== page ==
Implementing HDR Audio in Wwise

HDR in Wwise can be enabled for any parent Audio Bus in the in the Master-Mixer Hierarchy. Once enabled, the Audio Bus acts as a converter between Sound Object volumes at the input of the HDR bus and full (device) scale at the output of the same bus. All sounds that are routed to it are handled relative to each other within the HDR bus, with the output of quieter sounds constantly modified according to the properties of the system.

The controls of an HDR bus are similar to that of an audio compressor. The properties of Threshold, Ratio, and Release Time are used to modify the behavior of the project-specified dynamic range window. At run-time, the authored system dynamically maps this wide range of levels to a volume range that is more suited to your sound system's output.

In real life, the audible dynamic range, defined by the loudest possible sound and the threshold of human hearing, is several times wider than the dynamic range offered by speakers at game play levels. The role of the Wwise HDR system is to collapse or "compress" this real life dynamic range into roughly 40 dB (70 dB SPL for TV/Music listening minus 30 dB SPL for the room noise level).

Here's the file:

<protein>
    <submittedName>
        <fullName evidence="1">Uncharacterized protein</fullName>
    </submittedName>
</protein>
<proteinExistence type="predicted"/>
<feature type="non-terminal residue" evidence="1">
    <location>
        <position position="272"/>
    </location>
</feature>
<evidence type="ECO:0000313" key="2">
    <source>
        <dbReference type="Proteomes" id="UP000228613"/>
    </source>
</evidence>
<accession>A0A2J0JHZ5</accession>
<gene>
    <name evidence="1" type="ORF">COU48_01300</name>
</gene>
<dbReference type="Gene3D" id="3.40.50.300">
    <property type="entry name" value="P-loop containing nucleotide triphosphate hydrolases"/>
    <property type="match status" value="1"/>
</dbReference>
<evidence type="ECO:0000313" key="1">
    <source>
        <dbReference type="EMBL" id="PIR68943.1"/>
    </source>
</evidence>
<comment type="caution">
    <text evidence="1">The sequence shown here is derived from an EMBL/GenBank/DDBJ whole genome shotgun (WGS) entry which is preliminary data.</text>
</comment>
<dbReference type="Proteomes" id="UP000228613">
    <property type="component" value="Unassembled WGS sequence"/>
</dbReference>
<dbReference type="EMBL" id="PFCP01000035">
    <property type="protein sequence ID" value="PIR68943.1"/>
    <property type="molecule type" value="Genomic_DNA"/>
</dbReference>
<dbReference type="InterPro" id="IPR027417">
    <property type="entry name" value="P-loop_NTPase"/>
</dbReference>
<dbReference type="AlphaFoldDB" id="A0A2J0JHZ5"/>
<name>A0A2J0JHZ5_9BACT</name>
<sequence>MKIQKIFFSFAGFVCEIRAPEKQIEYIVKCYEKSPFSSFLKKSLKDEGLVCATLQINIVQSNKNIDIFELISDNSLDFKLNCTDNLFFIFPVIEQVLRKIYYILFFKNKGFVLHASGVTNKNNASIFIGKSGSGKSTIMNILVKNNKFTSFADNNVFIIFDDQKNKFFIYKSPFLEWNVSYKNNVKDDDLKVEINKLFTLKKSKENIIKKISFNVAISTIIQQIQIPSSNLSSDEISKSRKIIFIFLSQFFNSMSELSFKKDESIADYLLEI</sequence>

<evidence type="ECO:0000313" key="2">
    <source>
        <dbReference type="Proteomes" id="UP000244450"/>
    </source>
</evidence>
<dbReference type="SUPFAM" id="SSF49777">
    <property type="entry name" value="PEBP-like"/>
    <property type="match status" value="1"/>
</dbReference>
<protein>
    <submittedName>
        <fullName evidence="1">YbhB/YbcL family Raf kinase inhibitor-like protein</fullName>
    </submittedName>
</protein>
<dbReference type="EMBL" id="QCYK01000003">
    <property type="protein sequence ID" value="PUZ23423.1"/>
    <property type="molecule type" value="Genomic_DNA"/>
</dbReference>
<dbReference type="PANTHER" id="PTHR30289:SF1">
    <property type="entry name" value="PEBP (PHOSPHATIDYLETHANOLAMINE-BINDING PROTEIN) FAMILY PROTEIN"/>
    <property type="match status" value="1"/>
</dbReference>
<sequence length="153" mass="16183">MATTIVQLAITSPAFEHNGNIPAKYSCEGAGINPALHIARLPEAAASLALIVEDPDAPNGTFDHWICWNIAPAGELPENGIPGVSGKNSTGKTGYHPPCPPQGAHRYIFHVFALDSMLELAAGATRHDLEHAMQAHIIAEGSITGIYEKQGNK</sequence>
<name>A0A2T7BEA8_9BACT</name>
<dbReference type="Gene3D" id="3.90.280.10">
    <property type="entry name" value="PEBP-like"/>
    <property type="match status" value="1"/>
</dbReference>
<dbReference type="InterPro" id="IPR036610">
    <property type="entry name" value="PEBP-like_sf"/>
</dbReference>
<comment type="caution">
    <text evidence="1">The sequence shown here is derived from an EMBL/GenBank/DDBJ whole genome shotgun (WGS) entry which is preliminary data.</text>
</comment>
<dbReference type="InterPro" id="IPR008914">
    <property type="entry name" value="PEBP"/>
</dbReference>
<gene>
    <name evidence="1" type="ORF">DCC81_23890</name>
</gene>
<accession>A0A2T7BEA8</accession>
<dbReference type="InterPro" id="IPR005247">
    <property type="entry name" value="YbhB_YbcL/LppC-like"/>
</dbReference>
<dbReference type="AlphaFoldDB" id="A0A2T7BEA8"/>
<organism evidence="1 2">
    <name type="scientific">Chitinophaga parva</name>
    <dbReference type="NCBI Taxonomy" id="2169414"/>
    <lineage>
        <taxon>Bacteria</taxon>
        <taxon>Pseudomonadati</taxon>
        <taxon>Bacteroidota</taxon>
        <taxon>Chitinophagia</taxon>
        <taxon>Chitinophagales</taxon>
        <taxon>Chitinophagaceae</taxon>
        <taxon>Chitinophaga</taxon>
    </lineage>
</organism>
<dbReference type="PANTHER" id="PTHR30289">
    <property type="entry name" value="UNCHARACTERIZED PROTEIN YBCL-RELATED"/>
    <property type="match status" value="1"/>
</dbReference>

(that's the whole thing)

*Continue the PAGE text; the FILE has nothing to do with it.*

The process is a sort of behavioral compression. It affects your mix by making soft sounds inaudible as soon as loud sounds play, and then making them audible again when the soft sounds play alone. The relative levels of sounds between one another remain intact and add clarity to the mix by playing fewer sounds.

[Note] Designer Note

In prior literature, HDR audio systems are presented as having SPL values directly assigned to each individual sound. Wwise removes the notion of SPL, and instead focuses on relative mixing. Hence you will not find a SPL slider anywhere in Wwise; only relative decibel values are used. If you wish to use real-life SPL values into the system, then chose a value that will act as a reference, and perform the necessary subtraction to find the corresponding relative dB level. For example, you may decide that 100 dB SPL is your reference at 0 dB. Then a sound at 80 SPL should have its volume slider set to -20 dB, and a sound at 130 dB SPL should have its volume slider set to +30 dB.